“Nothing short of the total destruction of a believer will ever satisfy our adversary. Satan would rend the believer in pieces, break his bones, and utterly destroy him if he could. Do not, therefore, indulge the thought that the main purpose of Satan is to make you miserable. Satan is pleased with that, but that is not his ultimate end. Sometimes he may even make you happy, for he has dainty poisons sweet to the taste that he administers to God’s people. If he feels that our destruction can be more readily achieved by sweets than by bitters, he certainly would prefer that which would best effect his end.” C.H. Spurgeon
Most believers who “abide in my word” (John 8:31) know that Bethel Church is a hotbed of charlatanry. It hurls a false gospel with a false messiah through its multitude of on-staff false teachers and those charlatans invited to the Bethel stage to ever keep its undiscerning members swimming with hyped-up, ecstatic misdirection. (When a “church” hosts perhaps the grand poobah of false teaching infamy, the grand huckster of healing Benny Hinn, their claim to being a legitimate church is as equally invalid as their claim to be “Christian.”) So busy are they reveling in the supposed supernatural that legitimate study of Scripture, in order to come to ‘knowledge and all discernment” and be “able to approve what is excellent,” (Philippians 1:9-10) is intentionally precluded by staged theatrics.
Obviously, it’s an easy enough chore to build a “church” when emotions management and manipulation are the underlying impetus, rather than Gospel understanding and “rightly handling the word of truth.” (2 Timothy 2:15) It’s easy to whip up a crowd into an ecstatic frenzy, but much harder to do the diligent work of teaching the Word. What’s temporally sexy and easy to sell is manifestly more valuable than what is edifying and eternally significant.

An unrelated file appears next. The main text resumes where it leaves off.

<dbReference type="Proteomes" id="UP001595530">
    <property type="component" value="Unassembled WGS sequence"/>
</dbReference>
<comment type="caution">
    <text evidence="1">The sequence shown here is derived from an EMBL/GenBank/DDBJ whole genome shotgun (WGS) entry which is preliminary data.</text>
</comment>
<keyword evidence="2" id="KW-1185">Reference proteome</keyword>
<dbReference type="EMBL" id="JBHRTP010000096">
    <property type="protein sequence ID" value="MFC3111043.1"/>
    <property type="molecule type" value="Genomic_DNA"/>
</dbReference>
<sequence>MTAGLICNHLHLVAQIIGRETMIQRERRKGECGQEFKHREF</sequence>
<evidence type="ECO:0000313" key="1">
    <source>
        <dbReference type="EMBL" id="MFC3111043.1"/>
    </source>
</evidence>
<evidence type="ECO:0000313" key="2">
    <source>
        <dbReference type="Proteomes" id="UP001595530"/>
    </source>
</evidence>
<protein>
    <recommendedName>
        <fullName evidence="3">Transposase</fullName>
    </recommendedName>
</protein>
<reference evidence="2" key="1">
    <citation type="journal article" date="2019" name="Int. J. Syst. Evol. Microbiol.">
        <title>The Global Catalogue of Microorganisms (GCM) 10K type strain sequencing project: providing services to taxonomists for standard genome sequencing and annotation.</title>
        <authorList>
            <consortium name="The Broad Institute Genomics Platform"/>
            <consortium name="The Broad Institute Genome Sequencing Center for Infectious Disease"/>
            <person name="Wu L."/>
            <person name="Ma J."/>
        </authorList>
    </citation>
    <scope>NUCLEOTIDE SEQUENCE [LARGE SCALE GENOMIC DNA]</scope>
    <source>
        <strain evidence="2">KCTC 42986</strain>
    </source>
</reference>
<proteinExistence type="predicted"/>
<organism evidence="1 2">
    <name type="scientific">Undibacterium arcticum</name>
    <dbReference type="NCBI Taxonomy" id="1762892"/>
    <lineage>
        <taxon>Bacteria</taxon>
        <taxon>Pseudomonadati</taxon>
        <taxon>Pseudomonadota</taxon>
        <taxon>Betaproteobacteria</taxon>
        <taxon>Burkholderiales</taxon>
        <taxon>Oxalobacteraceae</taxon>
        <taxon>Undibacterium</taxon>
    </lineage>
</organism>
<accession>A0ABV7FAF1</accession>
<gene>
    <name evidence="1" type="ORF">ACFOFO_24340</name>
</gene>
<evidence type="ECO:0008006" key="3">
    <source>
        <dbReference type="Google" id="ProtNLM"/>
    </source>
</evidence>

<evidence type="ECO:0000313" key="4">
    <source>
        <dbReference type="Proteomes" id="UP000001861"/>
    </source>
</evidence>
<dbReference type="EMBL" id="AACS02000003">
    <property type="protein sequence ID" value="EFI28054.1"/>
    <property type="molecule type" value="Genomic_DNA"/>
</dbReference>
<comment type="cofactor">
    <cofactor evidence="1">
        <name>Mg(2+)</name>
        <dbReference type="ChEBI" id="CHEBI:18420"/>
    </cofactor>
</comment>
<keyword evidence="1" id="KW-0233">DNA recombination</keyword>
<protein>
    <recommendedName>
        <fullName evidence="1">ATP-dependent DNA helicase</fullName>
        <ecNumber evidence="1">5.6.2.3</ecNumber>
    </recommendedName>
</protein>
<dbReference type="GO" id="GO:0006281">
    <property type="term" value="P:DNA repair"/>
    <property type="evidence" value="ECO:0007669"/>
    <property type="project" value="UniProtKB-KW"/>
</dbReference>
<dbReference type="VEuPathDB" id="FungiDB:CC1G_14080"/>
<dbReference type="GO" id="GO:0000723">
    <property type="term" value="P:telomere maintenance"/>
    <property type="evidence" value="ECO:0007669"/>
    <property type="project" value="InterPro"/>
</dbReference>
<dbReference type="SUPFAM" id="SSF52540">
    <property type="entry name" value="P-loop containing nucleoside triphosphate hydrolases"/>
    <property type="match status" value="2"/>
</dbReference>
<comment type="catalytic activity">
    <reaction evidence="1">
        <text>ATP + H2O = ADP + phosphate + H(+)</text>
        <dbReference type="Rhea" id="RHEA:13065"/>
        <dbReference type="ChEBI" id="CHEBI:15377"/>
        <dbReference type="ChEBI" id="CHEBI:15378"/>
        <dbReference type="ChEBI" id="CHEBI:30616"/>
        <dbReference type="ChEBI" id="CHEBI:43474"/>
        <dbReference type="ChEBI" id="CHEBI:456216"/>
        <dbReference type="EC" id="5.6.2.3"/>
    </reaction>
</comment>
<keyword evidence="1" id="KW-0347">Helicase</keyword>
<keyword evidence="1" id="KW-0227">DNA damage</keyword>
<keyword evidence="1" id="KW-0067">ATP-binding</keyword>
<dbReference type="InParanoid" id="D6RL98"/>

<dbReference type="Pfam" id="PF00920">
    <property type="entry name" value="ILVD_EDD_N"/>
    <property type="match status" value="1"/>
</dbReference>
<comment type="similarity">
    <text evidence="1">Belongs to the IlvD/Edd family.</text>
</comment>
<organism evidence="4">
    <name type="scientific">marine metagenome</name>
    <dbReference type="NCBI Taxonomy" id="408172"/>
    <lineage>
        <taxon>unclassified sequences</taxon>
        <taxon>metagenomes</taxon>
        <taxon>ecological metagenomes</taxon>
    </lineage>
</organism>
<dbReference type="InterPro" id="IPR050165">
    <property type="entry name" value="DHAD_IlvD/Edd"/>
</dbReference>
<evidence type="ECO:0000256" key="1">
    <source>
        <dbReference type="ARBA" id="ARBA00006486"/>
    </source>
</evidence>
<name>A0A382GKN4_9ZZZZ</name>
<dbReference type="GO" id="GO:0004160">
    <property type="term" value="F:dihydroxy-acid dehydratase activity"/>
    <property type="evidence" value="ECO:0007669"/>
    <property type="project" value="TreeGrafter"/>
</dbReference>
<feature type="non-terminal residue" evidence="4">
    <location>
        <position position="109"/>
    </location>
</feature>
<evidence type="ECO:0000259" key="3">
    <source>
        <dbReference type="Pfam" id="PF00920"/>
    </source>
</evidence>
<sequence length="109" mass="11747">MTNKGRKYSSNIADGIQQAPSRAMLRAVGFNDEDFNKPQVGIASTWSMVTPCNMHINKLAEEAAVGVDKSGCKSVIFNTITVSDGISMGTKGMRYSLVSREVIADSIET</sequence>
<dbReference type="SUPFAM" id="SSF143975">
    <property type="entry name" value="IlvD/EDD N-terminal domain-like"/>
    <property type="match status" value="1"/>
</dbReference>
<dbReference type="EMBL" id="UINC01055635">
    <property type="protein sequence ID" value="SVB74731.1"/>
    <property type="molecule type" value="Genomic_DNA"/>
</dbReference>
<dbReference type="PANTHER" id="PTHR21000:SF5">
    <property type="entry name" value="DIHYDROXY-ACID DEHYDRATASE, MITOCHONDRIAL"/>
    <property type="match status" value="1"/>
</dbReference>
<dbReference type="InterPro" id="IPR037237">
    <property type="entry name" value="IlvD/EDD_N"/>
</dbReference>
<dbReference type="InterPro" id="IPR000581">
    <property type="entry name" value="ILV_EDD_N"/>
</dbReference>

“Your boasting is not good. Do you not know that a little leaven leavens the whole lump?” 1 Corinthians 5:6
While the church in Corinth had numerous issues that required at least three letters of stern rebuke, explanatory guidance, and apostolic encouragement from Paul (two of these three epistles are in the N.T.), one could only guess at the gallons of ink the apostle would consume in addressing the Scripturally-offensive teachings and practices of Bethel. But perhaps Paul might’ve penned a much pithier epistle were he writing to Bethel. Though it’s a different “Bethel,” one could imagine a Pauline missive today that would not be unlike the “Thus saith the Lord” warning of Amos.
“For thus says the LORD to the house of Israel:
“Seek me and live;
but do not seek Bethel” Amos 5:4-5
A Bible-imbibing believer must always be Berean – in all things. Though unfortunate for those Gospel-void souls trapped in the voo-doo “Christianity” of Bethel, authentic believers can look at it as a source of what not to do, what not to believe, and what to avoid in the Christian life and in a legitimate Christian “church.” Bethel is what you do not want to emulate. Bethel is not what you want to seek.